Vidmantas Petraitis, M.D.
Associate Member, CDI
Director, Pharmacology Core, CDI
The primary objective of Dr. Petraitis lab is to advance, explore, and apply state-of-the-art technologies in the development of novel immunotherapeutics, antimicrobial agents, and molecular detection systems. Our focus is on diagnosing, treating, and preventing life-threatening infections through translational research that bridges the gap between experimental findings and practical application. The Pharmacology Program at CDI has implemented an advanced technique for drug quantification in dosed animal tissue. Through the integration of laser capture microdissection (LCM) with liquid chromatography/mass spectrometry (LC/MS) analysis, we can achieve precise measurement of drug levels in specific cells or tissues, yielding valuable insights into the drug's distribution, metabolism, and pharmacokinetics within the animal model. This combined approach of LCM and LC/MS analysis offers a robust and comprehensive method for drug quantification, enabling us to investigate the pharmacokinetics and tissue-specific effects of drugs. The knowledge gained from this technique contributes to the development and optimization of therapeutic targets, as well as the establishment of appropriate therapeutic levels. Understanding the disposition of drugs in various organs and tissues is of paramount importance in the design of clinical trials, making this approach particularly valuable for guiding the development of effective and safe treatments. The lab's translational research approach has gained international recognition within the scientific community.
For decades, Dr. Petraitis laboratory has achieved remarkable success and productivity in working with rabbit models to study pneumonia, CNS, and disseminated infections. These models have proven to be highly indicative of human infections, as they accurately replicate the progression of diseases from initial colonization to well-established infection. With 28 years of direct laboratory experience in experimental pharmacology, the lab is actively involved in developing innovative strategies for the effective administration of existing antibacterial and antifungal agents, as well as new compounds under development. In addition, to better understand drug penetration and improve dosing regimens, we have extensively studied tissue penetration of antimicrobial agents. We are focused on creating predictive in vitro and in vivo preclinical systems utilizing various animal models to gain a better understanding of pathophysiology, microbiology, and pharmacology. These findings are then translated into practical therapeutic applications, clinical trials, and standards of care for antimicrobial therapy in immunocompromised patients.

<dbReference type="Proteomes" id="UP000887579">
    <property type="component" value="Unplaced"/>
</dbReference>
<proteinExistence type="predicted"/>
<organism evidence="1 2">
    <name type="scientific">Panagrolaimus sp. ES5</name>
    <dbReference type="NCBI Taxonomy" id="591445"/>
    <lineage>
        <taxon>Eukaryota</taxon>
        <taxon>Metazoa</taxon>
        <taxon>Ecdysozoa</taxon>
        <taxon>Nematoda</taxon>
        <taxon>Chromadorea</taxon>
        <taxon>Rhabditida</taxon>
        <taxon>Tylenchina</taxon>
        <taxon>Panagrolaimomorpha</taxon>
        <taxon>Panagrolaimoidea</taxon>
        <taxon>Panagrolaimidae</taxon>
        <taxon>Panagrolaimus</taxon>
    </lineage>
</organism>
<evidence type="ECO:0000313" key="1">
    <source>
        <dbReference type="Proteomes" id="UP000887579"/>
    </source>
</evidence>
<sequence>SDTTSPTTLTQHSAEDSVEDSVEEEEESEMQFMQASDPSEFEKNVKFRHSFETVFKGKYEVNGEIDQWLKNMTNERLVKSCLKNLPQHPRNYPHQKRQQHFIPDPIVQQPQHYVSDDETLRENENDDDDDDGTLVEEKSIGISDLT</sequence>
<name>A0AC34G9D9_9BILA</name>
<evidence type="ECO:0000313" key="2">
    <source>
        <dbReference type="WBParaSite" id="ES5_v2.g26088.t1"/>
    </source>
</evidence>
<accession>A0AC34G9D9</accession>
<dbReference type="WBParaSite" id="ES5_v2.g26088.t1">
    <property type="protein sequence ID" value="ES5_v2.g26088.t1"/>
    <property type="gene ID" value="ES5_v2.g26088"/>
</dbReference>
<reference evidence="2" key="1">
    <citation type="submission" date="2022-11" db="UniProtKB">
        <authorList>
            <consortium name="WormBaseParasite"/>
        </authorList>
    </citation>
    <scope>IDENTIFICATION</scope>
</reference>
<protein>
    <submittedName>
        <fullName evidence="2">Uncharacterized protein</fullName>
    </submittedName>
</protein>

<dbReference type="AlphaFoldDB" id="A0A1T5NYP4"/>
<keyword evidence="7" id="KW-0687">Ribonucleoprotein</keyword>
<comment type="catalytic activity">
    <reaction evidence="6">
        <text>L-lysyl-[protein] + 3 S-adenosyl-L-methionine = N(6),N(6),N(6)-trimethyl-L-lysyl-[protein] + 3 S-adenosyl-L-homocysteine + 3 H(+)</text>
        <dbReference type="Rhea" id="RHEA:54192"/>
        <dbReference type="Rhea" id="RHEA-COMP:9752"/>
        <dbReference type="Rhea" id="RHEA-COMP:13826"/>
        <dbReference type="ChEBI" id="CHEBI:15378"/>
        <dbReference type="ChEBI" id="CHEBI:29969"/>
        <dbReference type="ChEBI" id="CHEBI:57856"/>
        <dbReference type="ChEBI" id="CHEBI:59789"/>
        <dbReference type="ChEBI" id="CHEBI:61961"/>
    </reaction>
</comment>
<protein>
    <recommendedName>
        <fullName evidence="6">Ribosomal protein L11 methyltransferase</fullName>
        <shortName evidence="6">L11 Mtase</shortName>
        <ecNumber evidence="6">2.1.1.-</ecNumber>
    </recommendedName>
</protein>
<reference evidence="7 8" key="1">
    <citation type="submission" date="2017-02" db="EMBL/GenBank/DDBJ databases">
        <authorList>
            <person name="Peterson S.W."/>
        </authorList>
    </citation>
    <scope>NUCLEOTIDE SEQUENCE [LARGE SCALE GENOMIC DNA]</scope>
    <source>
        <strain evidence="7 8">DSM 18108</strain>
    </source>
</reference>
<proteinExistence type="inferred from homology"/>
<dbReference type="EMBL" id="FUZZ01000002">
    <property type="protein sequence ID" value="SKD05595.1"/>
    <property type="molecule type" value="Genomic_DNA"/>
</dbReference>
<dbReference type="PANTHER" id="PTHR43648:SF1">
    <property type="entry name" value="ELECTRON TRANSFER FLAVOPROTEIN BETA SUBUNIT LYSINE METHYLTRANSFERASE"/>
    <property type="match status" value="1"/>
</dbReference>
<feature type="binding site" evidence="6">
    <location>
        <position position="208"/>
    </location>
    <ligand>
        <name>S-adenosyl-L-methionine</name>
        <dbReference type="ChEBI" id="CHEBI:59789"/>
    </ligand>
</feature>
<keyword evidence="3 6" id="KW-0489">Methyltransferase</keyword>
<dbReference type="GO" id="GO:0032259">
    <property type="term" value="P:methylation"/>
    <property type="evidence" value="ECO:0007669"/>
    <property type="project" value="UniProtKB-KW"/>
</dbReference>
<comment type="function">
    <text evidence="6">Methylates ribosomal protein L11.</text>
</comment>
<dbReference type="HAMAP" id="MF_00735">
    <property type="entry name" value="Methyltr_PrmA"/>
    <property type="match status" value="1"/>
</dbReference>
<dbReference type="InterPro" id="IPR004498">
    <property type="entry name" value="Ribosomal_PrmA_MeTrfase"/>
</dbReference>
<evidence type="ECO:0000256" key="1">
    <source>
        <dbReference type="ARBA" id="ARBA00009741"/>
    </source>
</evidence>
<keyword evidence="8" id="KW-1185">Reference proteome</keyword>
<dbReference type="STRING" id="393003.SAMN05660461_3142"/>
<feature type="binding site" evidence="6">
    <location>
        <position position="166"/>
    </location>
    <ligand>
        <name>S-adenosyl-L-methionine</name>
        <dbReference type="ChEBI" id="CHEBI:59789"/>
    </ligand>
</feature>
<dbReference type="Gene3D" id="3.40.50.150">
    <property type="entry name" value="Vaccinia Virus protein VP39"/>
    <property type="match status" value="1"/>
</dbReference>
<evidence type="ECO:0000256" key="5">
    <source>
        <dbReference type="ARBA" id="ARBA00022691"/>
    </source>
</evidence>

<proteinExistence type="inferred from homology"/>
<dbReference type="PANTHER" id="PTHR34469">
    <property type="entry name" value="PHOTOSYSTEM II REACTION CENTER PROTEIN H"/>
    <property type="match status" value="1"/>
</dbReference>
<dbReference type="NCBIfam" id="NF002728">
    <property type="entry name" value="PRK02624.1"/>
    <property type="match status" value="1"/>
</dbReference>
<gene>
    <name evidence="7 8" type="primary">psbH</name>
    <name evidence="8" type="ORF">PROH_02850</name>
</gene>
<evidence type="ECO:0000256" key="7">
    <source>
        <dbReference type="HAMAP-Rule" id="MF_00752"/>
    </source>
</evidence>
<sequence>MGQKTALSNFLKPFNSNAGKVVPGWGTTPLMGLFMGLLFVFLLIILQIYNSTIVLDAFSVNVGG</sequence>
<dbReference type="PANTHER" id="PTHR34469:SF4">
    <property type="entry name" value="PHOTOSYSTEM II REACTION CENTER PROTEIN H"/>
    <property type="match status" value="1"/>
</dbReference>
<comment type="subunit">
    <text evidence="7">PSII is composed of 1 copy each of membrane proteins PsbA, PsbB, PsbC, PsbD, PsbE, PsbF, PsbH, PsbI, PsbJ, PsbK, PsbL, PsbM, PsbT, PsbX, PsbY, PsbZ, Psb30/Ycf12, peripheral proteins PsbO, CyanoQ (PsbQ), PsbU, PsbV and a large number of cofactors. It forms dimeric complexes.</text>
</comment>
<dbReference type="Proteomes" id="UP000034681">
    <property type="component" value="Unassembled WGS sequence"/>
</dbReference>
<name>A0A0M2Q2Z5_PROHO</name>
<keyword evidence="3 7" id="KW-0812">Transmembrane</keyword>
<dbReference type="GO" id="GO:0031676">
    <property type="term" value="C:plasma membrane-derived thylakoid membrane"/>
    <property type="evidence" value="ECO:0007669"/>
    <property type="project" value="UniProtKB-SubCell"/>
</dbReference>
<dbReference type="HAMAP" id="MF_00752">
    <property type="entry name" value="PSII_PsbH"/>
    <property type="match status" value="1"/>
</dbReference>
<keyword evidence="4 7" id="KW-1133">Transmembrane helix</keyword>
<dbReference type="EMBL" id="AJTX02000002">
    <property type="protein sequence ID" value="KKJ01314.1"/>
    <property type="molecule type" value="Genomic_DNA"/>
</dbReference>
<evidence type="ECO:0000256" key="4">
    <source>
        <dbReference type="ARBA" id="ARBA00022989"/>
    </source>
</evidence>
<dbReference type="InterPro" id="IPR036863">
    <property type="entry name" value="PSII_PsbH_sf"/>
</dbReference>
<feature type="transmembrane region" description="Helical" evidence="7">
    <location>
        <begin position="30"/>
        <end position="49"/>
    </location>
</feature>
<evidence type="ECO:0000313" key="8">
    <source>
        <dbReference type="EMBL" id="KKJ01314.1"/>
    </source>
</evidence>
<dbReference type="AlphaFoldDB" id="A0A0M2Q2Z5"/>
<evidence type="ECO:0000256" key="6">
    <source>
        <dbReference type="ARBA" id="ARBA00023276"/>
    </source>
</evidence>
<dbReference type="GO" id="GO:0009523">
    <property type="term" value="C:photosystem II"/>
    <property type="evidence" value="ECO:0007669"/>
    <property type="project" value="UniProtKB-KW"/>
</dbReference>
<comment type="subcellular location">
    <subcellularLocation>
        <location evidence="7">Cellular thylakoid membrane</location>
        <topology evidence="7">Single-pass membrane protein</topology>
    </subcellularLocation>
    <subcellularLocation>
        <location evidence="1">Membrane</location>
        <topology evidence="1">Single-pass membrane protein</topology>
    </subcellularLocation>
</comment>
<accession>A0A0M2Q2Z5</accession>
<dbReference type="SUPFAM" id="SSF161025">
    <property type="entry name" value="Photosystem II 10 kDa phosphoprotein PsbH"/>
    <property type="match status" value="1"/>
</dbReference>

Dr. Petraitis's research focuses on antifungal pharmacology and experimental therapeutics. We have methodically investigated the pharmacokinetics and pharmacodynamics of all the major classes of antifungal agents (polyenes, lipid formulations, triazoles, and echinocandins), as well as numerous experimental classes. The models of primary pulmonary aspergillosis, fusariosis, mucormycosis, Exserohilum rostratum meningitis, as well as disseminated, CNS, and catheter related models of invasive candidiasis, are microbiologically, histologically, immunologically, and radiologically highly predictive of the conditions observed in patients. The antifungal activities in these novel model systems have laid the foundation for numerous clinical trials, which in turn have significantly impacted antifungal therapy over the past couple decades.
In the last decade we have expanded our focus to the rapidly emerging public health threat of multidrug resistant (MDR) Gram-negative bacterial infections. Using highly predictive rabbit model systems and mouse models of Pseudomonas aeruginosa, Acinetobacter baumannii, Stenotrophomonas maltophilia, and Klebsiella pneumoniae (KPC) pneumonia, we are investigating new antimicrobial agents in the battle against MDR organisms.
In addition, our laboratory has developed a small molecule platform used for the discovery of new antimicrobial and anticancer candidates, the identification and validation of new targets, and preclinical evaluation of activity.
Dr Petraitis laboratory has extensive administrative experience in reporting, fulfilling goals, meeting milestones, and achieving objectives under multiple contract mechanisms. Our previous or current contracting collaborations include preclinical studies model developments with Allergan Inc., Amplyx Pharmaceuticals, Cubist Pharmaceuticals Inc., Leadiant Biosciences, The Medicines Company, Merck & Co., Novartis Pharmaceuticals Co., Scynexis Inc., Shionogi Inc., Tetraphase Pharmaceuticals Inc., Viosera Therapeutics, and FDA.
As result of these collaborations, Dr. Petraitis and his team through their translational research efforts have contributed to the preclinical and clinical pharmacology of multiple antimicrobial agents from bench to bedside such as: amphotericin B, amphotericin B lipid complex, liposomal amphotericin B, flucytosine, caspofungin, micafungin, anidulafungin, fluconazole, itraconazole, voriconazole, posaconazole, ravuconazole, isavuconazole, ibrexafungerp, fosmanogepix, trimethoprim/sulfamethoxazole, ceftazidime, ceftazidime/avibactam, and ceftolozane/tazobactam.